Industry Leaders Make an Impact on Computer Science Access and Equity
CSforALL’s Member EnCorps Shares Their Work on Addressing the Large STEM Equity Gap in California and Beyond
California is a leader in the tech economy, and yet, just 39% of California schools offer computer science education and there are large equity gaps in access: low-income schools are four times less likely to offer AP Computer Science.
Since 2007, EnCorps STEM Teachers Program has been working earnestly to fill one of those gaps — access to an excellent STEM teacher. What better way to learn something, than to hear it straight from someone who has lived it? This is the philosophy behind bringing former STEM industry professionals into middle and high school classrooms in low income communities through the EnCorps STEM Teaching Fellowship. EnCorps Teachers are former engineers, programmers, scientists and accountants, bringing academics to life.
Los Angeles teacher Julius Gawlas says, “I had an amazing career as a computer scientist and engineer and I want my students to see how great it is to use computer science to solve problems. I want them to see the ability to create things out of nothing.”
Julius is one of the 250+ EnCorps teachers who made a transition from industry to teaching. With the reality that lower income and minority students are bearing the brunt of inequities in distance learning and access to technology, and with the unveiling of recurring unconscionable attacks impacting Black communities, we again see the systemic racism and inequities of our American society. Since its inception, EnCorps has worked to advance educational equity, with a focus on bringing authentic, rigorous and relevant STEM education to students who need it most. Each year EnCorps’ tutors, guest teachers and full-time teachers impact 35,000 students, the majority of whom are children of color, living in poverty. We believe in the power of math and science education to propel them forward in the 21st century.
Recently, EnCorps teachers connected and reunited at a virtual summer institute, where they discovered the unique need for computer science teachers to share resources and connect. EnCorps Teacher, Joshua Stempel, began the Fellow-Led Computer Science Community of Practice.
“STEM from my sustainability lense offers several essential things to all students and special value to under-resourced students: Broad examples of meaningful, skilled and lucrative career opportunities students might not be exposed to; Development of essential habits of mind for any career and democratic civic life; And a personal path to connect STEM to their life, community, and experiences,” said Joshua Stempel, began the Fellow-Led Computer Science Community of Practice.
EnCorps’ “game-changer” is bringing in non-traditional CS teachers who have real industry experience and can show students the real-world connections and job opportunities. Another member of the Community of Practice, Shrotriyee Jacque, volunteered for over a year in a Microsoft TEALS classroom and will begin her own first year teaching this fall at Coliseum College Prep Academy in Oakland, a school that consists of 94% students on free and reduced priced lunch. Shro is passionate about computer science because it puts her students on a path to college readiness. We also know we need representation — and we’re proud to say 45% of EnCorps Fellows are educators of color. We are committed to increasing that number to 50% of our newest cohort. Being a female of color in the CS space, Shro envisions her classroom as a place where her students can see themselves, with student voice and peer instruction. All students at CCPA will take AP computer science to graduate. Unfortunately this is not the case for many low-income schools that do not even offer CS.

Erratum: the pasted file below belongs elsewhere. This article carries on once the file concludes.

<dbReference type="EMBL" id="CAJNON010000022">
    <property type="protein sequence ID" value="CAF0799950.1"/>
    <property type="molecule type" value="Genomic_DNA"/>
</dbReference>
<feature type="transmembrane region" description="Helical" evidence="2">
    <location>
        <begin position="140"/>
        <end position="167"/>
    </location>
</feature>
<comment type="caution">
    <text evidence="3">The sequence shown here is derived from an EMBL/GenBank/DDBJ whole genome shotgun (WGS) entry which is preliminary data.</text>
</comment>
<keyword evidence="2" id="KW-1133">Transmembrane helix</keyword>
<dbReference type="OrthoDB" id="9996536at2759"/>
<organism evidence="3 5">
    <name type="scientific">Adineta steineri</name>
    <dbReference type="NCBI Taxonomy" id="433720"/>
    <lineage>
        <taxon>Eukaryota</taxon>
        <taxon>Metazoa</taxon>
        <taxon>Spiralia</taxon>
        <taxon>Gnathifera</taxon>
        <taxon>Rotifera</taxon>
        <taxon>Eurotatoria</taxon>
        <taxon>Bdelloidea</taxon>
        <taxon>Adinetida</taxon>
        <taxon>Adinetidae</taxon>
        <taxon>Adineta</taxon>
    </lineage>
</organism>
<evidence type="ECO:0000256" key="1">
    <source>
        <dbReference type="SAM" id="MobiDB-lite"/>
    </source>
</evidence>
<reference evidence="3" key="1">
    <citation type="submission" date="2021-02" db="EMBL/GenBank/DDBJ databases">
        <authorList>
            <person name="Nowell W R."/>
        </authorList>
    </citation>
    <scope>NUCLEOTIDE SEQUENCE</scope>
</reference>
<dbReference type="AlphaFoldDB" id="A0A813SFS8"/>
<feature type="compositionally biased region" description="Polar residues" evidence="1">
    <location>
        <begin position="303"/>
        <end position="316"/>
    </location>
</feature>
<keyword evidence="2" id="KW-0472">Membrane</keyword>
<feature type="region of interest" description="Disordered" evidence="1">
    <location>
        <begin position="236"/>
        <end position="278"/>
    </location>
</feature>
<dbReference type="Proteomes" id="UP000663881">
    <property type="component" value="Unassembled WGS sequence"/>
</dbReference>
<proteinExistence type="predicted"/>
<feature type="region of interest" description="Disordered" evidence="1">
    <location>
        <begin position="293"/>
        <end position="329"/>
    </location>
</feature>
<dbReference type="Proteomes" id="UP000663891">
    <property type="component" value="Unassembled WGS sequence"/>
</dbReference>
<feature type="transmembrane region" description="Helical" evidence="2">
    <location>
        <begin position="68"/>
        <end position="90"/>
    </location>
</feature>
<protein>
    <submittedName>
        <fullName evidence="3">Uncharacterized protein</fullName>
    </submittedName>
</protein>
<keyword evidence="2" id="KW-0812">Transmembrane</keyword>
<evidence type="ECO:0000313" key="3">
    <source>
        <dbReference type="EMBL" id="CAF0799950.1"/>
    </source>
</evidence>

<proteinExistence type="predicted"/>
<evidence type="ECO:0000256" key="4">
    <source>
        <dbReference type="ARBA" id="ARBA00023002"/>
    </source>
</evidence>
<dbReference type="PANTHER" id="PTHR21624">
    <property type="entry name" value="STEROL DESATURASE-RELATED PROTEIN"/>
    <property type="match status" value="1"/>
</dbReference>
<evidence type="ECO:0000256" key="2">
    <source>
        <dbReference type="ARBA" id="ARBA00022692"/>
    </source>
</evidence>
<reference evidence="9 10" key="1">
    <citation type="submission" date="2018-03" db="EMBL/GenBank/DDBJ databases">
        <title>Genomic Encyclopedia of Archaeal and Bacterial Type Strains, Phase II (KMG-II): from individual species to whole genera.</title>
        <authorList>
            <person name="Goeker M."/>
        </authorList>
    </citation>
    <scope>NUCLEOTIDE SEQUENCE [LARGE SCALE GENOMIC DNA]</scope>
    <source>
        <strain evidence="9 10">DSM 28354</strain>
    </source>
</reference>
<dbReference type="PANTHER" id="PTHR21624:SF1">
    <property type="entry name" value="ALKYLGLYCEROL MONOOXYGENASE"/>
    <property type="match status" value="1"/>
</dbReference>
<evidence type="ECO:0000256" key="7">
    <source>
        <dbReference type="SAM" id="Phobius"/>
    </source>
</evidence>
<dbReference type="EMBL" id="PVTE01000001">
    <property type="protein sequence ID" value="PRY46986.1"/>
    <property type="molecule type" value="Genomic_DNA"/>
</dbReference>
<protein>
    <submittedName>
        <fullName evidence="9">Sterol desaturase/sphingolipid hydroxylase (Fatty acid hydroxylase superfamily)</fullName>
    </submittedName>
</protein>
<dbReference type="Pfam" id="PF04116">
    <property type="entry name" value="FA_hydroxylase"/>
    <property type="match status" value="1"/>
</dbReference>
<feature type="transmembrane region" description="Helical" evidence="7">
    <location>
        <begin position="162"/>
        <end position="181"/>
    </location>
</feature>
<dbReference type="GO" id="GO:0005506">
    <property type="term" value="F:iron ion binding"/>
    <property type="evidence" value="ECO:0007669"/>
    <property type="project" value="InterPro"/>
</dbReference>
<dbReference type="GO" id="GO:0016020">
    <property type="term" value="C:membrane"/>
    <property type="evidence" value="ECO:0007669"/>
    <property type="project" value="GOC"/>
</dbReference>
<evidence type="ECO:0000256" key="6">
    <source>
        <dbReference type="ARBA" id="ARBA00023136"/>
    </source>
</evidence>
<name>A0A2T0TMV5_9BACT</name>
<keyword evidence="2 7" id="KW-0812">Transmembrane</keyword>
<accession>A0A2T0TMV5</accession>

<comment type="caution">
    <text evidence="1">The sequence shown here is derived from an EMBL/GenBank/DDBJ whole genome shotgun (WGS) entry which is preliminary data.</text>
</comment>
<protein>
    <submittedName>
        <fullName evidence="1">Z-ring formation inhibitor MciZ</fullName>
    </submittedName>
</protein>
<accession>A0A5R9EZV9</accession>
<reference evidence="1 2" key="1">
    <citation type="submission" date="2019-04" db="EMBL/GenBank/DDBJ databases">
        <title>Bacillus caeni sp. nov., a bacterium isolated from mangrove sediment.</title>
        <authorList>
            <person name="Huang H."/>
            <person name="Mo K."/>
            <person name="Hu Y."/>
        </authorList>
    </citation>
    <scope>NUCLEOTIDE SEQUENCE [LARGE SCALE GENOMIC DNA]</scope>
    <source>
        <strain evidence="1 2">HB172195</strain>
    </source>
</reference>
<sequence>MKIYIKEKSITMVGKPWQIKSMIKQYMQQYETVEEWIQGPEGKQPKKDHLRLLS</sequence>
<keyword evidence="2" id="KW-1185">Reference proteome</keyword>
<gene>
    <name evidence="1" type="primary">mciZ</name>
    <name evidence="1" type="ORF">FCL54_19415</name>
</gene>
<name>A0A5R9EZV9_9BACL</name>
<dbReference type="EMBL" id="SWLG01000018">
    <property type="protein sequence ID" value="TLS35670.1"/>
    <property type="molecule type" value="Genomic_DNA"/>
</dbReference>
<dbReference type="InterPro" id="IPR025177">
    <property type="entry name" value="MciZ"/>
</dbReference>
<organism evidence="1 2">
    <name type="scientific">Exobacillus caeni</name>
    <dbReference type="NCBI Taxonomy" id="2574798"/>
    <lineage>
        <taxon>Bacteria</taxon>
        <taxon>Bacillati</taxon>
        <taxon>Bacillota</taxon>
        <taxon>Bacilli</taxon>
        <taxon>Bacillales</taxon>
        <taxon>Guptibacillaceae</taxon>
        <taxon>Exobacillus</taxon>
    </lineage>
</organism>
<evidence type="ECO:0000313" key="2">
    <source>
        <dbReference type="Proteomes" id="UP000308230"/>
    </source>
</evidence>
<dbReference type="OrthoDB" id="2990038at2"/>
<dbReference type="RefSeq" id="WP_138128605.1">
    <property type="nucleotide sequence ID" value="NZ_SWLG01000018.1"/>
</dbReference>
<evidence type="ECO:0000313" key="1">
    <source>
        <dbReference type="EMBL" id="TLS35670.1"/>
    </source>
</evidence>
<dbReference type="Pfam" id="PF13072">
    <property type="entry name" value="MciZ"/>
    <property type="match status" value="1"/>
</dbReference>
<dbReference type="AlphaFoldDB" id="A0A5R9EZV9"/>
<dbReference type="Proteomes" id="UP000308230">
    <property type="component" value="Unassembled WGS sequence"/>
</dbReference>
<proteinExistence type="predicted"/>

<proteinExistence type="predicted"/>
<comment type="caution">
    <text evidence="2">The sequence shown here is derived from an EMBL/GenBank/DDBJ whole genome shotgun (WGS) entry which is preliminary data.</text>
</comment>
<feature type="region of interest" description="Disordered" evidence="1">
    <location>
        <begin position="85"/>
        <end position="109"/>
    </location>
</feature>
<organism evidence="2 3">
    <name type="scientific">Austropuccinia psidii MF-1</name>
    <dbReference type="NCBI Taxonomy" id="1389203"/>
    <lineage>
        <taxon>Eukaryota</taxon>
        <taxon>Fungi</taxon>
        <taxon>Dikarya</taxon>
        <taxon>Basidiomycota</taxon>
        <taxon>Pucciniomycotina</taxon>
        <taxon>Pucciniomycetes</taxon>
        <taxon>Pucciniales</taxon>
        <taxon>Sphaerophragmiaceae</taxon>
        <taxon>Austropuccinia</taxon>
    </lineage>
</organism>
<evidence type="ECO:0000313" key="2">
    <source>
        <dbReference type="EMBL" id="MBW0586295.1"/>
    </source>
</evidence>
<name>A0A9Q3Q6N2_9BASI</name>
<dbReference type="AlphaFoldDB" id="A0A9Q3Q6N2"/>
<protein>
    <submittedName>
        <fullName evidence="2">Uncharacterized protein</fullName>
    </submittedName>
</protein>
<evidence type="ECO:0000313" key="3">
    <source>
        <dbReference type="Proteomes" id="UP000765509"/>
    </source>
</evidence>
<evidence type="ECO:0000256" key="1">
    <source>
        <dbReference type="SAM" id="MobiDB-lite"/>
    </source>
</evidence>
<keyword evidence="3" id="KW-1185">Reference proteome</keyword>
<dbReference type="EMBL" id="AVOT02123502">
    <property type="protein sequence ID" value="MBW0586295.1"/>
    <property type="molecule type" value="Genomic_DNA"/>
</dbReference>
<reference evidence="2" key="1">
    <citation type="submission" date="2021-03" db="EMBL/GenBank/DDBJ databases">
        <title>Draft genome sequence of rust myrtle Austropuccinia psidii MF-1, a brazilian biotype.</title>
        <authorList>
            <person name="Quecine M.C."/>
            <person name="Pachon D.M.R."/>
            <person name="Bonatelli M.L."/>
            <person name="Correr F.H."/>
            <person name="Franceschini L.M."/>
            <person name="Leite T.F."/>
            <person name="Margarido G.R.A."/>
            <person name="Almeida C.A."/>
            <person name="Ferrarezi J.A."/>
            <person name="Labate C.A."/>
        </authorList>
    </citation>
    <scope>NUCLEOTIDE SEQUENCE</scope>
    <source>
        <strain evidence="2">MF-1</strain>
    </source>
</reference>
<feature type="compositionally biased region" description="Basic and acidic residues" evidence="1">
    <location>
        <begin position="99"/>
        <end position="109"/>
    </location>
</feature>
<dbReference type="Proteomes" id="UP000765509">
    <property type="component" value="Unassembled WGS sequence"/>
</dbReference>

We must do more, and with expansion in July 2020 to the Denver, Colorado metro area, EnCorps hopes to expand student impact. EnCorps made a 2-year commitment to the CSforALL network to recruit, prepare, and support 50 STEM professionals as they transition to teaching computer science in secondary high-need public schools during the 2019–2021 school years, impacting 5,550 students.
About EnCorps: The EnCorps STEM Teachers Program empowers science, technology, engineering and math (STEM) professionals to transform public education by teaching in high needs schools.Enduring STEM achievement, access, and literacy gaps disproportionately limit low income, under-resourced, and minority student opportunities. STEM professionals, when thoroughly prepared, are uniquely positioned to meaningfully utilize their talent and real-world expertise as EnCorps STEM Teachers to deliver an authentic, rigorous, and relevant STEM education to the students who need it most. EnCorps is an innovative, long-term solution to the shortage of high quality, impactful educators for under-resourced students in high needs schools.